Synthetic biology involves engineering tissues and living cells to behave like mechanical machines.
This makes it possible to design cell-based therapies, such as ones that destroy cancer cells or encourage tissue regeneration after injury.
- The traditional approach to this is identifying certain proteins and exciting, or silencing, the genes that make those proteins to produce a desired action within a cell.
- This approach can take time (for proteins to be expressed and degrade) and cost cellular energy in the process. However, a new approach is on the horizon.
- Preliminary research suggests it is possible to engineer proteins that directly produce a desired result.
- Protein-based devices, or nano-computing agents, respond directly to stimuli (inputs) and then produce a desired action (outputs).
- To create such agents, the researchers first engineered a target protein by integrating two sensor domains, aka areas that respond to stimuli.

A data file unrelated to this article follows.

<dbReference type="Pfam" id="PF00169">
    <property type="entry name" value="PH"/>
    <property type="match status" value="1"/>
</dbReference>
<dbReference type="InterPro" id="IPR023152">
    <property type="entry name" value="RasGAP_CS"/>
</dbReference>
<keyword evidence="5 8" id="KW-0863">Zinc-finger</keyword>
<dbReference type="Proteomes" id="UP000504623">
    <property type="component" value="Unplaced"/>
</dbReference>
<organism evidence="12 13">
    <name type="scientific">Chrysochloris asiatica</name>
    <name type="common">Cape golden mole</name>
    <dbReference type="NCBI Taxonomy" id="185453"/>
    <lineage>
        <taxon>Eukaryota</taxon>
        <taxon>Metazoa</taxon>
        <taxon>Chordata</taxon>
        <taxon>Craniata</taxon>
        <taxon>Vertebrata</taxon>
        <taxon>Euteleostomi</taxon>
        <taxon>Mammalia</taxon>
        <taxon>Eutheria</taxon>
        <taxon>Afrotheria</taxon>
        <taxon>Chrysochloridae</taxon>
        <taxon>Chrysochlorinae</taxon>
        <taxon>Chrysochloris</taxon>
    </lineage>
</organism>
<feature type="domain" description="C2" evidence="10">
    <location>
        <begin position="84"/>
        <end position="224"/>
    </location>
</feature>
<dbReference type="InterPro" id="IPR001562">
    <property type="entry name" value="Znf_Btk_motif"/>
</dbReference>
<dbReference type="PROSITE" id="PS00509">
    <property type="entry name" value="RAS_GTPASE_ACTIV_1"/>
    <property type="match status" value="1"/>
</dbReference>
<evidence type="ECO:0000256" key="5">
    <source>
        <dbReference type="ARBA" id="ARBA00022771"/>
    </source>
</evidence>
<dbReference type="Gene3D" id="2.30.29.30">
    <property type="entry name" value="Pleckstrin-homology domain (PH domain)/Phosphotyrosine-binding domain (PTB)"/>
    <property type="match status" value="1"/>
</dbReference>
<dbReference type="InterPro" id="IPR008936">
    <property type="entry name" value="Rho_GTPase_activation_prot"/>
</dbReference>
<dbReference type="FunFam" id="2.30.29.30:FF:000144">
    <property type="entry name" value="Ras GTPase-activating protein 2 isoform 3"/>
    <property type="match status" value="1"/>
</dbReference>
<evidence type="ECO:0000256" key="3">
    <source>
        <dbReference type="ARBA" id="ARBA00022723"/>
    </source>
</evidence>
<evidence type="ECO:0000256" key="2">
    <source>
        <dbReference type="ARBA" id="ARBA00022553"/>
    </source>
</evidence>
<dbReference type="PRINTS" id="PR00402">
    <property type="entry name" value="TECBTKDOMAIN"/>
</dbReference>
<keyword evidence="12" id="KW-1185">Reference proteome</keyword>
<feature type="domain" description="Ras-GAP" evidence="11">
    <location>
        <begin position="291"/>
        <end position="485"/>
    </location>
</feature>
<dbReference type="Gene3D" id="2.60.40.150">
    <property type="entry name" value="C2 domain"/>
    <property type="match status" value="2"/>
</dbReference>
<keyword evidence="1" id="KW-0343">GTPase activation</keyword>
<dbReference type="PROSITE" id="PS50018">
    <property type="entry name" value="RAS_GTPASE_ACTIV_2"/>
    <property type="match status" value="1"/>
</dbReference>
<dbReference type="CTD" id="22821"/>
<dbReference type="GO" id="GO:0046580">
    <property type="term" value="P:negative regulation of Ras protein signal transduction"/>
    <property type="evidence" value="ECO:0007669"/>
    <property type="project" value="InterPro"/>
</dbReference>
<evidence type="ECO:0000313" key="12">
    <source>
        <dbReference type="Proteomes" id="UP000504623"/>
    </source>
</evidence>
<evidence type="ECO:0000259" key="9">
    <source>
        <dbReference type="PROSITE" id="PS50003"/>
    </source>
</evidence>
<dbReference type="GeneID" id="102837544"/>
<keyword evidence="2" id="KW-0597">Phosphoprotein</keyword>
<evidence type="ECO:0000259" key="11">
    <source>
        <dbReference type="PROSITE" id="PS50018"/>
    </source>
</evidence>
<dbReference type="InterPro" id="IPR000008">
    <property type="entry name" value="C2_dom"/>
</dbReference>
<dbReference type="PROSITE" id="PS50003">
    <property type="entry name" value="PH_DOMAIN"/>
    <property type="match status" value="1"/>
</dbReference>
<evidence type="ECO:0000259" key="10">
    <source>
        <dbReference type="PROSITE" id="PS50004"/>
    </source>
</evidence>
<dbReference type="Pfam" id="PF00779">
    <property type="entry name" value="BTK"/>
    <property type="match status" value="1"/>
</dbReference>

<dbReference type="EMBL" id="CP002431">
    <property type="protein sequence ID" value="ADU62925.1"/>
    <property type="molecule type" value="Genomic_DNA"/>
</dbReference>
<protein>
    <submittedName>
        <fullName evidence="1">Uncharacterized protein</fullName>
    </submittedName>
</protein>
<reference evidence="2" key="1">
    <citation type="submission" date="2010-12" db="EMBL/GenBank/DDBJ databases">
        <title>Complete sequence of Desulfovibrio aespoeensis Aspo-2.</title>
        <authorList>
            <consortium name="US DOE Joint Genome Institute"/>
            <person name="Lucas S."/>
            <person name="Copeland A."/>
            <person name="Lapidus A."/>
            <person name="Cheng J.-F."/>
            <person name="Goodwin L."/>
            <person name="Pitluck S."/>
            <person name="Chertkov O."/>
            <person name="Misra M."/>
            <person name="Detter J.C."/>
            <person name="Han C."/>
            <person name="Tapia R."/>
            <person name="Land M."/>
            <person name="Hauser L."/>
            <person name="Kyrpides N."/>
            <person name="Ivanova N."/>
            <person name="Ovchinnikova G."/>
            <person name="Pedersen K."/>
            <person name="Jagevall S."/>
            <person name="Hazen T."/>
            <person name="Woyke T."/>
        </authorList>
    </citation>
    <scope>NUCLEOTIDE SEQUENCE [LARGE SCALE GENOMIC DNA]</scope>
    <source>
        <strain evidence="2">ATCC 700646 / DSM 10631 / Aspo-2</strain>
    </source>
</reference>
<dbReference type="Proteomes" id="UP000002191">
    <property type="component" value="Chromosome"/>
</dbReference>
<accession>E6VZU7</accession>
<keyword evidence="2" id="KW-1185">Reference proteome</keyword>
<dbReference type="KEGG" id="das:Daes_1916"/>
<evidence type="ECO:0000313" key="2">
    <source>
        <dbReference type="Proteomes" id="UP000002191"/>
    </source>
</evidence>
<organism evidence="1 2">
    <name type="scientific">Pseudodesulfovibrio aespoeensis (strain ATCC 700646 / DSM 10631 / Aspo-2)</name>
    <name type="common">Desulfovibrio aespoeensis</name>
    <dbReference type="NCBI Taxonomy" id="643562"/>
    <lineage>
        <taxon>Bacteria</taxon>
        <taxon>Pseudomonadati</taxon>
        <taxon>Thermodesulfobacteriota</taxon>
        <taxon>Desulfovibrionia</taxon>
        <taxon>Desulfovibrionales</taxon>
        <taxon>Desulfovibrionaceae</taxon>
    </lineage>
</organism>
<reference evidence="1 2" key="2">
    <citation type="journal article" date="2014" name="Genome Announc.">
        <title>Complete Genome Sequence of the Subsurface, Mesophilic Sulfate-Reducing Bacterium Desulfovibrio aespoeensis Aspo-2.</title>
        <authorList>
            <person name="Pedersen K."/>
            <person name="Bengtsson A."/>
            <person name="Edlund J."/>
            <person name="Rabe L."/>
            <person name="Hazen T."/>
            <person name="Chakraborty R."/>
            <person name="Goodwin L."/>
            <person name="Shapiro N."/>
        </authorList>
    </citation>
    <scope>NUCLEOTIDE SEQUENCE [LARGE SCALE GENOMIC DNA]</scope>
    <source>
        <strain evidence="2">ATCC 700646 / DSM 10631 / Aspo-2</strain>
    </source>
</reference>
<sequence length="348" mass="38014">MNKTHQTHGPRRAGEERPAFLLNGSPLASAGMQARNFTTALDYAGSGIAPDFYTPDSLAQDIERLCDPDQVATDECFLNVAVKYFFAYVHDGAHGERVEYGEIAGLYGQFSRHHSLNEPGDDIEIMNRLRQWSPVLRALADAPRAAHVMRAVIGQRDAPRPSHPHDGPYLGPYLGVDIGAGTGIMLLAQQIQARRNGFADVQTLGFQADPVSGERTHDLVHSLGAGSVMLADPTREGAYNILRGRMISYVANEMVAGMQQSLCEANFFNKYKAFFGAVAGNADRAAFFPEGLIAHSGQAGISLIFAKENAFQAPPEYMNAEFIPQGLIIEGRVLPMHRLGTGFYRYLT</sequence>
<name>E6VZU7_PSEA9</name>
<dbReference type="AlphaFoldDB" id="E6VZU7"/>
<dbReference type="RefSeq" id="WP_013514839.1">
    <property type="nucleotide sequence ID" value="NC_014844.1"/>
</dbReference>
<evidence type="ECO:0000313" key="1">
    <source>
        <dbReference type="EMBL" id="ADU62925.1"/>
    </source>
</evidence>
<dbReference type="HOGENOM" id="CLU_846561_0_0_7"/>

- In this case, the target protein responds to light and a drug called rapamycin by adjusting its orientation, or position in space.
- The engineered proteins were injected into live cells in culture.
- By exposing the cultured cells to the stimuli, they used equipment to measure changes in cellular orientation after cells were exposed to the sensor domains’ stimuli.
- Early approaches to designing nano-computing agents required two inputs to produce one output.
- Now, it is possible to design them in a way to produce two possible outputs, which depend on the order the inputs are received.
- If rapamycin is detected first, followed by light, the cell will adopt one angle of cell orientation, but if the stimuli are received in a reverse order, then the cell adopts a different orientation angle.
- Though still an experimental proof-of-concept, it opens the door for the development of more complex nano-computing agents.